This was a topic that first got me thinking about the legal aspects of social media, and The Internet in a larger sense. It is a peculiar topic, because your social media site is on the one hand singular, and yet it is part of a larger grouping that requires a certain branding.There are no good legal guideposts in this matter either. Having seen the cases involving social media and companies, it is clear that nobody has a good handle on how to tackle this issue. Trade secrets? I know customer lists tend to be considered trade secrets. However, Twitter follower lists aren’t private generally, which is a basic tenet of a trade secret. Also, it seems that there would need to be a showing as to how Twitter subscribers translate into customers, especially to establish damages in a case.Looking at it in terms of ownership, there are different levels to that discussion.
Who set up the twitter account, was it set up before the employment began, what is the primary function of the twitter account? If the employer was involved in setting up the account, or the account was set up in order to help a specific employer (i.e. our firm has one Twitter account to handle our firm updates, @grlawgroup, but on Facebook and LinkedIn we have an account for the firm, an account for both myself and Jacob for the firm, and I have a personal Facebook page where I happen to discuss the firm in a personal manner) then there is more of a claim to the account belonging to the company. If the account was set up by the employee before the employment began, then the account is more likely to belong to the employee. This also holds true in looking at the intent of the account. Was it made to discuss work matters, or is it a personal account? If the account is mainly discussing things of a personal nature (dinner plans, weekend plans, etc…) then it likely is not the property of the employer.
Contrast this to an account that handles mainly employer matters (product releases, events, hours of operation, etc…), which is more likely to be found to belong to the employer.What if there is a true mix (where the company is being marketed, but as a part of the person, or the person had an account before the employment and has started to identify with their employer)? Well, to couch it in legal terms, if you can’t determine the intent by the content that is being published, then it seems proper to look at possession. Who created the account? Who was the intended beneficiary and audience of the account (was it made in contemplation of being used for the company, or for the individual)? Even then it may be difficult to parse out, although it seems that possession and intent would be the two driving factors in determining who has rights to the account.How about a circumstance where it isn’t possible to parse out a clear owner (the mix of company and personal possession and intent is too close to tell)? It is possible that damages could be given, if one side or the other (likely the company) could establish that they are losing customers and business if the employee leaves with the account. On the practice side, it would be good to get evidence of customer rates from any social media marketing, what those customers bought, and how business has increased/decreased since the account was created. There is also the possibility of an injunction. The parties could ask for the account to be closed, or for possession to be given to one party, or even have posted information pertinent to the moving party (either the former employee or the employer) removed from the account so it doesn’t reference them.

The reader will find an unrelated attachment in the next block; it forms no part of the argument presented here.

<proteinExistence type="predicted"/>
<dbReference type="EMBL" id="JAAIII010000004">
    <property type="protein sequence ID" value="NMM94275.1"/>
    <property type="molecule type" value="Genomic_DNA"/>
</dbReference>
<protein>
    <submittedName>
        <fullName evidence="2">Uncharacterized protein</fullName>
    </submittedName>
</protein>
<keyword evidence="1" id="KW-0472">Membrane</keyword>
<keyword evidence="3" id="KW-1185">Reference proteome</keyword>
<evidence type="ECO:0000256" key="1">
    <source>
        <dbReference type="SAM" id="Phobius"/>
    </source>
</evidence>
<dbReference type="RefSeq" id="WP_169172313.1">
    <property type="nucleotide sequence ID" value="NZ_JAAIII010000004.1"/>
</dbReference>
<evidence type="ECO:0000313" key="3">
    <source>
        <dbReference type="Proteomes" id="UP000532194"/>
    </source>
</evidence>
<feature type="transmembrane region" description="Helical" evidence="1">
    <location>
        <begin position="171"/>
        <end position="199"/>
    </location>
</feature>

Given the lack of e-discovery being talked about with such cases (and the lack of these cases in general), it seems that injunctions are the easiest roads for courts to take.Even easier would be taking it out of the realm of possibilities and putting an agreement in your employment contract covering social media accounts. This agreement could cover how employee accounts cover the new company (in terms of requisites for maintaining employment). It could also address who owns the rights to accounts created for company usage, or content from grandfathered accounts that are used for company purposes. Since these agreements are generally upheld, they are the easiest way to make sure that both employees and employers can be safe in their social media interactions.
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